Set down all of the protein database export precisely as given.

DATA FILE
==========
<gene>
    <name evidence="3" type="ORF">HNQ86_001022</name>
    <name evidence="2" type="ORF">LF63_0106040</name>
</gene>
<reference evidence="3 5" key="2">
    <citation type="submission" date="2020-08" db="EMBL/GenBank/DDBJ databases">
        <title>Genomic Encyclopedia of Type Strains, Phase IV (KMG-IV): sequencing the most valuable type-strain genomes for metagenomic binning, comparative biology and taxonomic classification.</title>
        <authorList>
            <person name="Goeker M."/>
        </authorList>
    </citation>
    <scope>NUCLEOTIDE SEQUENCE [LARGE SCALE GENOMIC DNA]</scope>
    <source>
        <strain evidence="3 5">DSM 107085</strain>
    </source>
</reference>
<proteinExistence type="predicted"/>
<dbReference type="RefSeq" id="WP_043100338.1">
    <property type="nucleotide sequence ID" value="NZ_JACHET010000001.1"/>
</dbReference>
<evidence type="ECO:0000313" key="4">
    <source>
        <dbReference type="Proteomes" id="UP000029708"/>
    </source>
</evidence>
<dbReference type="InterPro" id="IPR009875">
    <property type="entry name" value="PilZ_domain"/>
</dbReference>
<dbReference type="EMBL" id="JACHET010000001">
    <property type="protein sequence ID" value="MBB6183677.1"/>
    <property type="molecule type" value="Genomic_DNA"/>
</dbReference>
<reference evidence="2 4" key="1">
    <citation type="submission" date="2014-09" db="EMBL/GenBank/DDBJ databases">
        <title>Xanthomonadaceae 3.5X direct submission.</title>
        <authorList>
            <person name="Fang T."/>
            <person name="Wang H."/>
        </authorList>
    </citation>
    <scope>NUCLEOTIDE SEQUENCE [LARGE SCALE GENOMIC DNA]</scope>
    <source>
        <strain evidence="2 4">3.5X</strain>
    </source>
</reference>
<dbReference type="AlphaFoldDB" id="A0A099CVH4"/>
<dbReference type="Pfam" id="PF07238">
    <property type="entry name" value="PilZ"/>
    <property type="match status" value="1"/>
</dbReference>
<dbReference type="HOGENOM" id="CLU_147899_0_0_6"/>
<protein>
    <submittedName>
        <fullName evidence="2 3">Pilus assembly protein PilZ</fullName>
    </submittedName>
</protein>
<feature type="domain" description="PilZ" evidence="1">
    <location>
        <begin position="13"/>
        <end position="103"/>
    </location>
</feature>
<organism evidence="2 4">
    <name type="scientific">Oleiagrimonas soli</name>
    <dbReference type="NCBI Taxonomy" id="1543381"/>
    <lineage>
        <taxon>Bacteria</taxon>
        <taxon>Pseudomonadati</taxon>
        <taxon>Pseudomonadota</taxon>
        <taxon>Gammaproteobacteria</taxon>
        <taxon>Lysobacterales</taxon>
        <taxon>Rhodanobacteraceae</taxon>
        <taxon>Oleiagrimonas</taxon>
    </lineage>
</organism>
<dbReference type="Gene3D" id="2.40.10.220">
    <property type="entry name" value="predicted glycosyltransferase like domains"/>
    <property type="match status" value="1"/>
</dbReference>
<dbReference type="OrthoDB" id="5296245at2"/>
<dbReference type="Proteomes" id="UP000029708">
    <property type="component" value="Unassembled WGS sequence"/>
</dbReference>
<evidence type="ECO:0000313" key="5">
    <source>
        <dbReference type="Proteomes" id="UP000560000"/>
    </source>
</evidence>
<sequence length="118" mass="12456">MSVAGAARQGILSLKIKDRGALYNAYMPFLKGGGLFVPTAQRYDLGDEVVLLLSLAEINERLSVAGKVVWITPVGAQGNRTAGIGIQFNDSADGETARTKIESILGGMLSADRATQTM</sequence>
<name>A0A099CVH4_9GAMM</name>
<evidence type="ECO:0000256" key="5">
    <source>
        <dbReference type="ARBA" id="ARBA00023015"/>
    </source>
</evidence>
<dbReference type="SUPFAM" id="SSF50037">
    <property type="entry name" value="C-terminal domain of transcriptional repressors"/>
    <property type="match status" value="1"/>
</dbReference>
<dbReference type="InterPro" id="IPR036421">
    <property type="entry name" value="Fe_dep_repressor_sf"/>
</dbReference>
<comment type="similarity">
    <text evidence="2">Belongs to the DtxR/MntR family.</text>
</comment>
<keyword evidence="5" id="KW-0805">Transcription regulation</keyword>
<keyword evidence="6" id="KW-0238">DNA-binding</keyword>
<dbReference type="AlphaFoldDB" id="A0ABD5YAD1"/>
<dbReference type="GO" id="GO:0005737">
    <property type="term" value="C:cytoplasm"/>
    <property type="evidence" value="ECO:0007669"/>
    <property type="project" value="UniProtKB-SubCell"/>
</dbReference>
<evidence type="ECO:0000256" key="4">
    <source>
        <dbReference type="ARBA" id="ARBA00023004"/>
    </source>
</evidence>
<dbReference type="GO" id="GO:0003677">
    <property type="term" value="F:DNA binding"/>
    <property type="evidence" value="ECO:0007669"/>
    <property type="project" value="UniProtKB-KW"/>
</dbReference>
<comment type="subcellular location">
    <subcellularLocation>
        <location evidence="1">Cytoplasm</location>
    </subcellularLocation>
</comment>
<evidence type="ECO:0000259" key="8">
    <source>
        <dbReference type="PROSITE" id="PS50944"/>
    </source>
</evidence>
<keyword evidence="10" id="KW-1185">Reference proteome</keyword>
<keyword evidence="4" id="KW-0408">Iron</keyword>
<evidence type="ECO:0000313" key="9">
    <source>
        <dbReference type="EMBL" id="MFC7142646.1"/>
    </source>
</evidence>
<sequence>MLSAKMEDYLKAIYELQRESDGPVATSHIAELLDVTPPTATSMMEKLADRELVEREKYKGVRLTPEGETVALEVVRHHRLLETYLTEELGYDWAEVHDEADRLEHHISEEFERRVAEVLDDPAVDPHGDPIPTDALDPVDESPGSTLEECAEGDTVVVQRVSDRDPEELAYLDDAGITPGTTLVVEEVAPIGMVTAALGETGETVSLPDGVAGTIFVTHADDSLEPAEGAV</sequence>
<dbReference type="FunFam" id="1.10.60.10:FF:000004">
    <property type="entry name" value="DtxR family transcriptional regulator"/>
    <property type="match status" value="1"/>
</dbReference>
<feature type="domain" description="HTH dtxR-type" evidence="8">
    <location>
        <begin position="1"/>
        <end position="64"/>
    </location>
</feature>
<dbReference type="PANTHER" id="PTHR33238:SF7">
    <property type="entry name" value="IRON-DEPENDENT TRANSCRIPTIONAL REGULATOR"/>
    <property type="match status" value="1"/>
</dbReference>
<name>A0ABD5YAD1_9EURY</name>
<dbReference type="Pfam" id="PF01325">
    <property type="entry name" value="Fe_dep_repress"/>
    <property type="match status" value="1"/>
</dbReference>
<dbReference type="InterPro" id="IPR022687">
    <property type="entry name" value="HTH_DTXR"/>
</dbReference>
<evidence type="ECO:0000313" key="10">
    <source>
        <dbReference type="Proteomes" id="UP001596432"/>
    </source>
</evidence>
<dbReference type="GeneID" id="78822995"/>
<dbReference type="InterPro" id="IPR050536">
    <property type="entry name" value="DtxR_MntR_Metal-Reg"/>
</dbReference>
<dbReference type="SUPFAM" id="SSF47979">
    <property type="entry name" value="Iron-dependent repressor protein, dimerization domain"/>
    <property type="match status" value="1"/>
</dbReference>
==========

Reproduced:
<gene>
    <name evidence="3" type="ORF">HNQ86_001022</name>
    <name evidence="2" type="ORF">LF63_0106040</name>
</gene>
<reference evidence="3 5" key="2">
    <citation type="submission" date="2020-08" db="EMBL/GenBank/DDBJ databases">
        <title>Genomic Encyclopedia of Type Strains, Phase IV (KMG-IV): sequencing the most valuable type-strain genomes for metagenomic binning, comparative biology and taxonomic classification.</title>
        <authorList>
            <person name="Goeker M."/>
        </authorList>
    </citation>
    <scope>NUCLEOTIDE SEQUENCE [LARGE SCALE GENOMIC DNA]</scope>
    <source>
        <strain evidence="3 5">DSM 107085</strain>
    </source>
</reference>
<proteinExistence type="predicted"/>
<dbReference type="RefSeq" id="WP_043100338.1">
    <property type="nucleotide sequence ID" value="NZ_JACHET010000001.1"/>
</dbReference>
<evidence type="ECO:0000313" key="4">
    <source>
        <dbReference type="Proteomes" id="UP000029708"/>
    </source>
</evidence>
<dbReference type="InterPro" id="IPR009875">
    <property type="entry name" value="PilZ_domain"/>
</dbReference>
<dbReference type="EMBL" id="JACHET010000001">
    <property type="protein sequence ID" value="MBB6183677.1"/>
    <property type="molecule type" value="Genomic_DNA"/>
</dbReference>
<reference evidence="2 4" key="1">
    <citation type="submission" date="2014-09" db="EMBL/GenBank/DDBJ databases">
        <title>Xanthomonadaceae 3.5X direct submission.</title>
        <authorList>
            <person name="Fang T."/>
            <person name="Wang H."/>
        </authorList>
    </citation>
    <scope>NUCLEOTIDE SEQUENCE [LARGE SCALE GENOMIC DNA]</scope>
    <source>
        <strain evidence="2 4">3.5X</strain>
    </source>
</reference>
<dbReference type="AlphaFoldDB" id="A0A099CVH4"/>
<dbReference type="Pfam" id="PF07238">
    <property type="entry name" value="PilZ"/>
    <property type="match status" value="1"/>
</dbReference>
<dbReference type="HOGENOM" id="CLU_147899_0_0_6"/>
<protein>
    <submittedName>
        <fullName evidence="2 3">Pilus assembly protein PilZ</fullName>
    </submittedName>
</protein>
<feature type="domain" description="PilZ" evidence="1">
    <location>
        <begin position="13"/>
        <end position="103"/>
    </location>
</feature>
<organism evidence="2 4">
    <name type="scientific">Oleiagrimonas soli</name>
    <dbReference type="NCBI Taxonomy" id="1543381"/>
    <lineage>
        <taxon>Bacteria</taxon>
        <taxon>Pseudomonadati</taxon>
        <taxon>Pseudomonadota</taxon>
        <taxon>Gammaproteobacteria</taxon>
        <taxon>Lysobacterales</taxon>
        <taxon>Rhodanobacteraceae</taxon>
        <taxon>Oleiagrimonas</taxon>
    </lineage>
</organism>
<dbReference type="Gene3D" id="2.40.10.220">
    <property type="entry name" value="predicted glycosyltransferase like domains"/>
    <property type="match status" value="1"/>
</dbReference>
<dbReference type="OrthoDB" id="5296245at2"/>
<dbReference type="Proteomes" id="UP000029708">
    <property type="component" value="Unassembled WGS sequence"/>
</dbReference>
<evidence type="ECO:0000313" key="5">
    <source>
        <dbReference type="Proteomes" id="UP000560000"/>
    </source>
</evidence>
<sequence length="118" mass="12456">MSVAGAARQGILSLKIKDRGALYNAYMPFLKGGGLFVPTAQRYDLGDEVVLLLSLAEINERLSVAGKVVWITPVGAQGNRTAGIGIQFNDSADGETARTKIESILGGMLSADRATQTM</sequence>
<name>A0A099CVH4_9GAMM</name>
<evidence type="ECO:0000256" key="5">
    <source>
        <dbReference type="ARBA" id="ARBA00023015"/>
    </source>
</evidence>
<dbReference type="SUPFAM" id="SSF50037">
    <property type="entry name" value="C-terminal domain of transcriptional repressors"/>
    <property type="match status" value="1"/>
</dbReference>
<dbReference type="InterPro" id="IPR036421">
    <property type="entry name" value="Fe_dep_repressor_sf"/>
</dbReference>
<comment type="similarity">
    <text evidence="2">Belongs to the DtxR/MntR family.</text>
</comment>
<keyword evidence="5" id="KW-0805">Transcription regulation</keyword>
<keyword evidence="6" id="KW-0238">DNA-binding</keyword>
<dbReference type="AlphaFoldDB" id="A0ABD5YAD1"/>
<dbReference type="GO" id="GO:0005737">
    <property type="term" value="C:cytoplasm"/>
    <property type="evidence" value="ECO:0007669"/>
    <property type="project" value="UniProtKB-SubCell"/>
</dbReference>
<evidence type="ECO:0000256" key="4">
    <source>
        <dbReference type="ARBA" id="ARBA00023004"/>
    </source>
</evidence>
<dbReference type="GO" id="GO:0003677">
    <property type="term" value="F:DNA binding"/>
    <property type="evidence" value="ECO:0007669"/>
    <property type="project" value="UniProtKB-KW"/>
</dbReference>
<comment type="subcellular location">
    <subcellularLocation>
        <location evidence="1">Cytoplasm</location>
    </subcellularLocation>
</comment>
<evidence type="ECO:0000259" key="8">
    <source>
        <dbReference type="PROSITE" id="PS50944"/>
    </source>
</evidence>
<keyword evidence="10" id="KW-1185">Reference proteome</keyword>
<keyword evidence="4" id="KW-0408">Iron</keyword>
<evidence type="ECO:0000313" key="9">
    <source>
        <dbReference type="EMBL" id="MFC7142646.1"/>
    </source>
</evidence>
<sequence>MLSAKMEDYLKAIYELQRESDGPVATSHIAELLDVTPPTATSMMEKLADRELVEREKYKGVRLTPEGETVALEVVRHHRLLETYLTEELGYDWAEVHDEADRLEHHISEEFERRVAEVLDDPAVDPHGDPIPTDALDPVDESPGSTLEECAEGDTVVVQRVSDRDPEELAYLDDAGITPGTTLVVEEVAPIGMVTAALGETGETVSLPDGVAGTIFVTHADDSLEPAEGAV</sequence>
<dbReference type="FunFam" id="1.10.60.10:FF:000004">
    <property type="entry name" value="DtxR family transcriptional regulator"/>
    <property type="match status" value="1"/>
</dbReference>
<feature type="domain" description="HTH dtxR-type" evidence="8">
    <location>
        <begin position="1"/>
        <end position="64"/>
    </location>
</feature>
<dbReference type="PANTHER" id="PTHR33238:SF7">
    <property type="entry name" value="IRON-DEPENDENT TRANSCRIPTIONAL REGULATOR"/>
    <property type="match status" value="1"/>
</dbReference>
<name>A0ABD5YAD1_9EURY</name>
<dbReference type="Pfam" id="PF01325">
    <property type="entry name" value="Fe_dep_repress"/>
    <property type="match status" value="1"/>
</dbReference>
<dbReference type="InterPro" id="IPR022687">
    <property type="entry name" value="HTH_DTXR"/>
</dbReference>
<evidence type="ECO:0000313" key="10">
    <source>
        <dbReference type="Proteomes" id="UP001596432"/>
    </source>
</evidence>
<dbReference type="GeneID" id="78822995"/>
<dbReference type="InterPro" id="IPR050536">
    <property type="entry name" value="DtxR_MntR_Metal-Reg"/>
</dbReference>
<dbReference type="SUPFAM" id="SSF47979">
    <property type="entry name" value="Iron-dependent repressor protein, dimerization domain"/>
    <property type="match status" value="1"/>
</dbReference>